So if you want to hold a banquet in Manhattan Chinatown, I'm still not sure what to tell you.  But for a good and interesting meal, the choices are expanding. 

Thursday, February 14, 2013

Raise Los Angeles Sales Tax Rate to 9.5% To Pay For City Employee Raises? I Don't Think So

While California launched the anti-tax movement with the passage of the Proposition 13 limit on property taxes back in the 1970s, the recent passage of Proposition 30 shows that Californians will take a thoughtful approach to selectively increasing taxes.  Consequently, along those lines a potential half cent sales tax increase in the city of Los Angeles  to close a massive budget deficit seemed like it could be a reasonable measure.  That is until today's Los Angeles Times article indicating that most of the revenue raised would be used to fund pay raises for Los Angeles city workers.  Pay raises???  In light of the recent attention on bloated public employee pensions throughout California, we have scheduled pay raises coming up for Los Angeles city workers?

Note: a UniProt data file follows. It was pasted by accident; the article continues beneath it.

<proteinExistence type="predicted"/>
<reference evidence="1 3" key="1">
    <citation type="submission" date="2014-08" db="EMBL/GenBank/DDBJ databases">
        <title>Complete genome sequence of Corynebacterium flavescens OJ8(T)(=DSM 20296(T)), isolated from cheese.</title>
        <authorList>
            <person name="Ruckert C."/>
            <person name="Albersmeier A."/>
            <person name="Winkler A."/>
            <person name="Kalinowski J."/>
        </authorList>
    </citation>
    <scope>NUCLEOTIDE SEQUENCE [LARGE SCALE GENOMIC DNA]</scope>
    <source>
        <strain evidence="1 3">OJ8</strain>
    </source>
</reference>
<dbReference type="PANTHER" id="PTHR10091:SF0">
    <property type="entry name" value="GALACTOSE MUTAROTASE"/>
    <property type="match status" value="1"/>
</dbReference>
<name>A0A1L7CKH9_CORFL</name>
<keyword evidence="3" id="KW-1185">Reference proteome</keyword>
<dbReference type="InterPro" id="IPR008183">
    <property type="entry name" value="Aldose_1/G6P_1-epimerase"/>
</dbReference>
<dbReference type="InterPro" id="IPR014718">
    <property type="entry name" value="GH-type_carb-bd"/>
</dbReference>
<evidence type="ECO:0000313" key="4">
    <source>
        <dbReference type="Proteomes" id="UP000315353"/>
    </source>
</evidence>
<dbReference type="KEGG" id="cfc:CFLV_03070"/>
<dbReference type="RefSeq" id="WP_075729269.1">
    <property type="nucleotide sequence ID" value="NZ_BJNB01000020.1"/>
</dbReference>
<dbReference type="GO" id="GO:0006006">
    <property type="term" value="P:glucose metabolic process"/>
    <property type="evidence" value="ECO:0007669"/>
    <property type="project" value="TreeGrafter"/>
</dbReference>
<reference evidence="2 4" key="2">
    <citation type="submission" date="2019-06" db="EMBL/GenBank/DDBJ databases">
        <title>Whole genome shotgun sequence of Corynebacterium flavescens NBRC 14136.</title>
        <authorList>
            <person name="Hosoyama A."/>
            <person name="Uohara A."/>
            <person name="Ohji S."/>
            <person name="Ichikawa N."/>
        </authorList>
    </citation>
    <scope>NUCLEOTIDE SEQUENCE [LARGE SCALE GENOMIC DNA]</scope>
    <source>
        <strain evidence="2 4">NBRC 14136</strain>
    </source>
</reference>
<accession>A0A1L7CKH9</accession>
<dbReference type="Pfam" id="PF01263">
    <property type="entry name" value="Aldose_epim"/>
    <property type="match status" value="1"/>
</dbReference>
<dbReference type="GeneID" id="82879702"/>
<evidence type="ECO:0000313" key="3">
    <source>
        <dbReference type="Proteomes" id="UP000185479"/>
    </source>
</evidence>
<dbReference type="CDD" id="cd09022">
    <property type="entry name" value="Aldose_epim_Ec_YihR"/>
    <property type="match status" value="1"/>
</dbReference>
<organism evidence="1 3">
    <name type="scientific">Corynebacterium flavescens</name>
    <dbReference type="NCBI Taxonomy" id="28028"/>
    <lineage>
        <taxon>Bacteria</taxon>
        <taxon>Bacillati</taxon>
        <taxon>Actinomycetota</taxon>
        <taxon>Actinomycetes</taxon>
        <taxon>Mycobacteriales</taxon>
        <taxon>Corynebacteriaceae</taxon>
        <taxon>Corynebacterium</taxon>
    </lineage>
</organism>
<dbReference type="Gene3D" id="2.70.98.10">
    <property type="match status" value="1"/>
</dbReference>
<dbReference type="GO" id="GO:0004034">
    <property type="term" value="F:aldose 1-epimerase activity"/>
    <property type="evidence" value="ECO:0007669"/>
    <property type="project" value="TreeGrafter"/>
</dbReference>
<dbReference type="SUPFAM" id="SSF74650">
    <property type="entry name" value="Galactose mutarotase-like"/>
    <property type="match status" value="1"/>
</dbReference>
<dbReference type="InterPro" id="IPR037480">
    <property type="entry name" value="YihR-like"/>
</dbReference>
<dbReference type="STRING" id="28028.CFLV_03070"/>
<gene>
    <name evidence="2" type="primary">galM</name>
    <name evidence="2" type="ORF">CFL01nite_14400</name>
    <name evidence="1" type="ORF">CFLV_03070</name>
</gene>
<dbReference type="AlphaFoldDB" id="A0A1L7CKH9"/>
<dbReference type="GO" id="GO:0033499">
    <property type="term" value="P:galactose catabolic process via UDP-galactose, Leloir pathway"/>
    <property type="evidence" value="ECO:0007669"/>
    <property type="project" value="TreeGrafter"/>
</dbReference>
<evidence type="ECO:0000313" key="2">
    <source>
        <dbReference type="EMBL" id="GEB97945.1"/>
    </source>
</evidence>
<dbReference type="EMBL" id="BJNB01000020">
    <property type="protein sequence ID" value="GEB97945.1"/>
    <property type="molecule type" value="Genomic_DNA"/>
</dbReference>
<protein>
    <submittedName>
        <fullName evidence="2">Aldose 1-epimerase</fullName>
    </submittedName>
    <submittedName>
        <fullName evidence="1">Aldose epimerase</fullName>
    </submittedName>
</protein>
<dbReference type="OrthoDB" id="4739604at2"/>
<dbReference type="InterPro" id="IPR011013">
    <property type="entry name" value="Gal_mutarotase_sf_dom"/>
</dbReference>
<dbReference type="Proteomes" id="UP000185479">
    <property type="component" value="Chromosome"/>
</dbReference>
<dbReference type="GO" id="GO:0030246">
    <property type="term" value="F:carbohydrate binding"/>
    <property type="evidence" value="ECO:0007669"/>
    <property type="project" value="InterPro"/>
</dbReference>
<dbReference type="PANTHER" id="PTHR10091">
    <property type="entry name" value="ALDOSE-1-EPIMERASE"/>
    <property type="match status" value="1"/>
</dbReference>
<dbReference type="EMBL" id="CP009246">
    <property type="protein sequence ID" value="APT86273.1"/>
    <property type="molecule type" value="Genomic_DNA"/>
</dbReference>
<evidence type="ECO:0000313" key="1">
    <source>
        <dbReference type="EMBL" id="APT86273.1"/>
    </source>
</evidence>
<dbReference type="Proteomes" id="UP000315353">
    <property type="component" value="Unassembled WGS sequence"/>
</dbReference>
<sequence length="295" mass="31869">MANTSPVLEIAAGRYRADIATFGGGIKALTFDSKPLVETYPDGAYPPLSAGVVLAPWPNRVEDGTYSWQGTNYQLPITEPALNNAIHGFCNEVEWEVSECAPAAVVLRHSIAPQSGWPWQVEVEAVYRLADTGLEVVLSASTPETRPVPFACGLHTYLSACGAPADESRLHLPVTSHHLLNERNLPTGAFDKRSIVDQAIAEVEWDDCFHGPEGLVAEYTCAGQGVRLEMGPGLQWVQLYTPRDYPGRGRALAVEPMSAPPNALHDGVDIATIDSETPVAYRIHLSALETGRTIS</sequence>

Now it's understandable that city workers would like a pay increase, given that their wages have not gone up recently.  However there is one overriding factor that makes a pay increase ludicrous in these tough financial times.  In the city of Los Angeles, the minimum annual pay for full time city workers is $40,000 a year.  That's minimum pay, not average pay.  (A recent report did show one Los Angeles city employee earning a little under $40,000, but I presume that has since been remedied.)  Not to demean the individual, hard working employees of our city, but I would presume that there are some city of Los Angeles employment positions that would equate to minimum wage jobs in private industry.  Consequently it is alarming to see that minimum pay for city of Los Angeles workers is more than double the minimum wage in private industry.  Indeed, that same report noted window washers working for the city of Los Angeles earning in excess of $50,000 a year.

It is obviously clear why Los Angeles is facing such a budget shortfall, with bloated employee pensions and bloated employee salaries.  So who would come up with the idea of solving the gap by raising the sales tax, as opposed, maybe, to cutting labor costs.  Obviously, only government officials who are beholden to the city public employee unions, and not the taxpayers of the city of Los Angeles.